You are a stranger in a strange land, brought here to fight enemies you've never seen before on the orders of a king you've never seen the face of. You have no lot in this futile battle, so you left. The generals of the Amish King do not take kindly to deserters.

Each template of Janissary Deserter you have gives you +1 to hit +1 to rolls for stealth.

Skills: Animal Husbandry, Lying, and Foreign Customs

Starting Equipment: A polearm of some sort (1d8), a submachine gun (no bullets), a tall silken hat emblazoned with pheasant feathers, an ill-fitting ostentatious uniform, a slip of paper guaranteeing pay (now null and void) (all of the above are stolen). A small thing to remind you of home, fear (the only things that are truly yours).

A Piercing Pressure, Anxious Aura, Hunted
B Run for your Lives
C Faceless Enemy
D Auspicious Incident

Piercing Pressure
All ranged and reach attacks that you make pierce through armor, even if the weapon is not listed as armor-piercing.
Anxious Aura
You are never surprised. The rest of your group may be unable to act due to a surprise round, but you will be able to act. However, because of your intense anxiety, you are always able to be detected by psychics or creatures that can smell fear. You lose anxious aura when you are no longer being hunted.
You are being hunted. You know that you are being hunted, but by what you don't yet know. The general you deserted, a bounty hunter he hired, an executioner-droid, just the feeling of guilt weighing down on you?
Run for your Lives
You have advantage on rolls when fleeing during a chase. You are also able to give advantage on rolls when fleeing to a number of other people equal to your number of Janissary templates minus 1.
Faceless Enemy
If you do not know the name of the enemy you are fighting, then any damage you deal in excess of how much it takes to kill them goes to the nearest creature. This continues until you hit an enemy you know the name of.
Auspicious Incident
If you would be killed by a physical attack (this does not apply to psychic attacks or nuclear radiation), you can declare that you slipped out of the way in the nick of time. This is only possible once. The fear from that near-death experience allows you to have a new start. Once the auspicious incident occurs, you may take the A template of another class as if you never had Janissary Deserter's D template.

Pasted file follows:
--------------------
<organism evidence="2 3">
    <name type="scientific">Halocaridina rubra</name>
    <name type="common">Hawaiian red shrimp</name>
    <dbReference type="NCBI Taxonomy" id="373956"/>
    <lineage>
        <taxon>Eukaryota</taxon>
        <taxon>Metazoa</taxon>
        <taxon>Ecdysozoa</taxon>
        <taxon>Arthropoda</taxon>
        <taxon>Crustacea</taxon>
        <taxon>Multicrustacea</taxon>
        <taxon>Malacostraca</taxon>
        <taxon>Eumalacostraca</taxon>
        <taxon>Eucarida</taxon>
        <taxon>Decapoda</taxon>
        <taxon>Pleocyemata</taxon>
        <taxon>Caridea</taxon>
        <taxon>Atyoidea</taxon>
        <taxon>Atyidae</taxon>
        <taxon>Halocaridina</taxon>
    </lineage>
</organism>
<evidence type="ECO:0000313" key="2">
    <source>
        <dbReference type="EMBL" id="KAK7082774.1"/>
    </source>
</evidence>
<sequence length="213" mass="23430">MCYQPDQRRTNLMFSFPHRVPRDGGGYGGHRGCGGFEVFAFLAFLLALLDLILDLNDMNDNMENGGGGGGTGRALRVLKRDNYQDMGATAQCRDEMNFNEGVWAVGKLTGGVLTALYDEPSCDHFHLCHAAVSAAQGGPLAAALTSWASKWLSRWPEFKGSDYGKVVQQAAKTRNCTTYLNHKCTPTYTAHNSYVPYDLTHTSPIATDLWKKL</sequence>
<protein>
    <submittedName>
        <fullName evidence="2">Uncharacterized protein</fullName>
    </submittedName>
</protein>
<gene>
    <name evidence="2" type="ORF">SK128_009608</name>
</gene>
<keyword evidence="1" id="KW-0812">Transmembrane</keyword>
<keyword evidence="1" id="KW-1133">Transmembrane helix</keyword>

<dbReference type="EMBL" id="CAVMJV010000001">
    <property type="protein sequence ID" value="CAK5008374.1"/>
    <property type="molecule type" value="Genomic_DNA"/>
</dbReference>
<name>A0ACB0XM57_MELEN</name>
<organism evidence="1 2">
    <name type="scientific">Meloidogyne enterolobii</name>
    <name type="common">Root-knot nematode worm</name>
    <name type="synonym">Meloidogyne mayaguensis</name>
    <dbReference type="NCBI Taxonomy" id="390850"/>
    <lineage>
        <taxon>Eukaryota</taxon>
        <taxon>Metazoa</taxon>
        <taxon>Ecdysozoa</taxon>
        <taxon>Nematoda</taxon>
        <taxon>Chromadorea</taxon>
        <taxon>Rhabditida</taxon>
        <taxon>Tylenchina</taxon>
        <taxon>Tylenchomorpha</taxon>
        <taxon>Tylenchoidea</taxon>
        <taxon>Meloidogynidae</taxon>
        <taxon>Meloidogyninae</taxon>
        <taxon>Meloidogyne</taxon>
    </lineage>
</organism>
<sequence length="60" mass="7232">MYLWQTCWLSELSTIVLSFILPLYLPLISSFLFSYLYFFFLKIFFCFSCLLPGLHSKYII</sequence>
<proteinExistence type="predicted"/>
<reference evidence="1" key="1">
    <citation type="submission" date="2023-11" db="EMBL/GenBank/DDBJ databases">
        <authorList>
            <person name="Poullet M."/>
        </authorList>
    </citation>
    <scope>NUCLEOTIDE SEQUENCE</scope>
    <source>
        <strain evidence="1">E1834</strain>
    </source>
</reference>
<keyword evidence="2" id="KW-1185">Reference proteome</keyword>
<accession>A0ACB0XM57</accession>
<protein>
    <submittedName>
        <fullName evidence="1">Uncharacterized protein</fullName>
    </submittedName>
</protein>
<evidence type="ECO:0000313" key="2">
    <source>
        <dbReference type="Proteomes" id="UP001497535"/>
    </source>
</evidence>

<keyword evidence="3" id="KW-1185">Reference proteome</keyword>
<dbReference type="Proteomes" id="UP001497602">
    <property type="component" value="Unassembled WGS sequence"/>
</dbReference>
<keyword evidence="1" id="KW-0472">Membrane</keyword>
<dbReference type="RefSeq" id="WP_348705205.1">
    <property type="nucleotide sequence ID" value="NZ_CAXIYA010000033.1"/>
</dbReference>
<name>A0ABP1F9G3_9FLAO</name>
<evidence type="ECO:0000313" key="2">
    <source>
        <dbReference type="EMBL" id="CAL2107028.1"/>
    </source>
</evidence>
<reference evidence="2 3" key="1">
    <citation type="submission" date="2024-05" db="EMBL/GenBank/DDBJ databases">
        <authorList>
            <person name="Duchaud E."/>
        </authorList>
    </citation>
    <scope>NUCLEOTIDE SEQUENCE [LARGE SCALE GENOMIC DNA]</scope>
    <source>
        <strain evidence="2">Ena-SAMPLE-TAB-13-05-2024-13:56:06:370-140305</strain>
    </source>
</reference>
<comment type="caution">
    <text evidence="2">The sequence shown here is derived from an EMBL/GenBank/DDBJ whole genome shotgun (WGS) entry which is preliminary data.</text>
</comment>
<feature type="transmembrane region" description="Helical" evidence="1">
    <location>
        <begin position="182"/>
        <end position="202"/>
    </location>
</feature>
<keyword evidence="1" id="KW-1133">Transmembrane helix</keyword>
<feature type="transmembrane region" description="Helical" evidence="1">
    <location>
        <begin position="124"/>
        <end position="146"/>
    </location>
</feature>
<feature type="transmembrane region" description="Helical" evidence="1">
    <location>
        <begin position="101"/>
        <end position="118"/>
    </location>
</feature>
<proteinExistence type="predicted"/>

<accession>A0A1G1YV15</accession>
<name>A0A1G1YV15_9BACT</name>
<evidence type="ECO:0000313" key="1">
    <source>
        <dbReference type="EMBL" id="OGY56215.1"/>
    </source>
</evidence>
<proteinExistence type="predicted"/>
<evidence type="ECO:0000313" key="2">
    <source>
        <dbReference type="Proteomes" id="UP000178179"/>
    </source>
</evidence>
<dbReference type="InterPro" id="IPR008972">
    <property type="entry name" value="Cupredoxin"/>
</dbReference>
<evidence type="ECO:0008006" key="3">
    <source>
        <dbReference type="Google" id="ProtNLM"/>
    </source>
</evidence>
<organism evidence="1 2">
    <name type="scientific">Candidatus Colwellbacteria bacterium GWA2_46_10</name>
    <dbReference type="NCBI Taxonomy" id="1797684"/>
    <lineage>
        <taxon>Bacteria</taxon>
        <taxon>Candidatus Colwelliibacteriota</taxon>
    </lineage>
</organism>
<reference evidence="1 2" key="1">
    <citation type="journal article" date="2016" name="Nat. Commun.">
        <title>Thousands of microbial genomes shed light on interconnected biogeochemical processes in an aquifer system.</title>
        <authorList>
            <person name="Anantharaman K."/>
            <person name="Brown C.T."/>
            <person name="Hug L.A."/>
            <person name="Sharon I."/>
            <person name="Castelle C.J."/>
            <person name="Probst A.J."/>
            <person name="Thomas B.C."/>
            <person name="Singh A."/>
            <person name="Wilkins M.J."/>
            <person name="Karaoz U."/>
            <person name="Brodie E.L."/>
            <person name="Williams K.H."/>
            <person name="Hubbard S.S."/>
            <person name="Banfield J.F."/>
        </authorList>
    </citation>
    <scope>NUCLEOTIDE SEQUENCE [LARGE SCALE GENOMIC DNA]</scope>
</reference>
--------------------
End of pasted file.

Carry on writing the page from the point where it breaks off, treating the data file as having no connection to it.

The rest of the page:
I have no clue what this is from (if anything), and the fungus stuff has basically nothing to do with this post but I found it when looking for janissary art and thought it was cool

Also here are some SUPER SIMPLE CHASE RULES so that Run for your Lives makes more sense:

When a chase begins (I believe it would be rather obvious when a chase has begun), each individual person/creature involved in the chase (not counting hirelings/pets) roll 1d20+DEX modifier. If the chasers roll higher than the flee-ers (not exactly certain what the term for the would be), then the flee-ers are caught, and may be forced to fight, or be captured or eaten, depending on what sort of creature was doing the chasing. If the flee-ers roll higher, then they get away with little to no complications.

However, if some of the flee-ers fail the roll (roll lower than their pursuers) while some succeed (roll higher), then the ones who succeed can simply choose to abandon the ones who failed, allowing them to get away just fine, or they can try to help them up and get back to running away. This prompts another roll, with no modifier; at that point, whether you're able to get away is up to chance. Also, players who fail a roll can choose to sacrifice a hireling in order to succeed the roll; this lets them escape, but will invariably cause strife with whatever other hirelings the group has. This system assumes creatures that are roughly of normal human speed; creatures that are considerably faster than a person will always win out in a chase with a person on foot, and players who are so overburdened that they cannot run with agility will always be caught.

Chase begins
All pursuers and all flee-ers roll 1d20+DEX modifier
Pursuers and flee-ers compare the results of that roll
If pursuers roll higher, they catch the flee-ers; if flee-ers roll higher, they get away
If some flee-ers fail while others succeed, the flee-ers who succeeded the roll choose whether to just keep running away or turn back to try and save their friend(s)
If they choose to turn back and help their friend(s) back up, they roll 1d20 with no modifier
If a player fails a chase roll, they can sacrifice a hireling to succeed it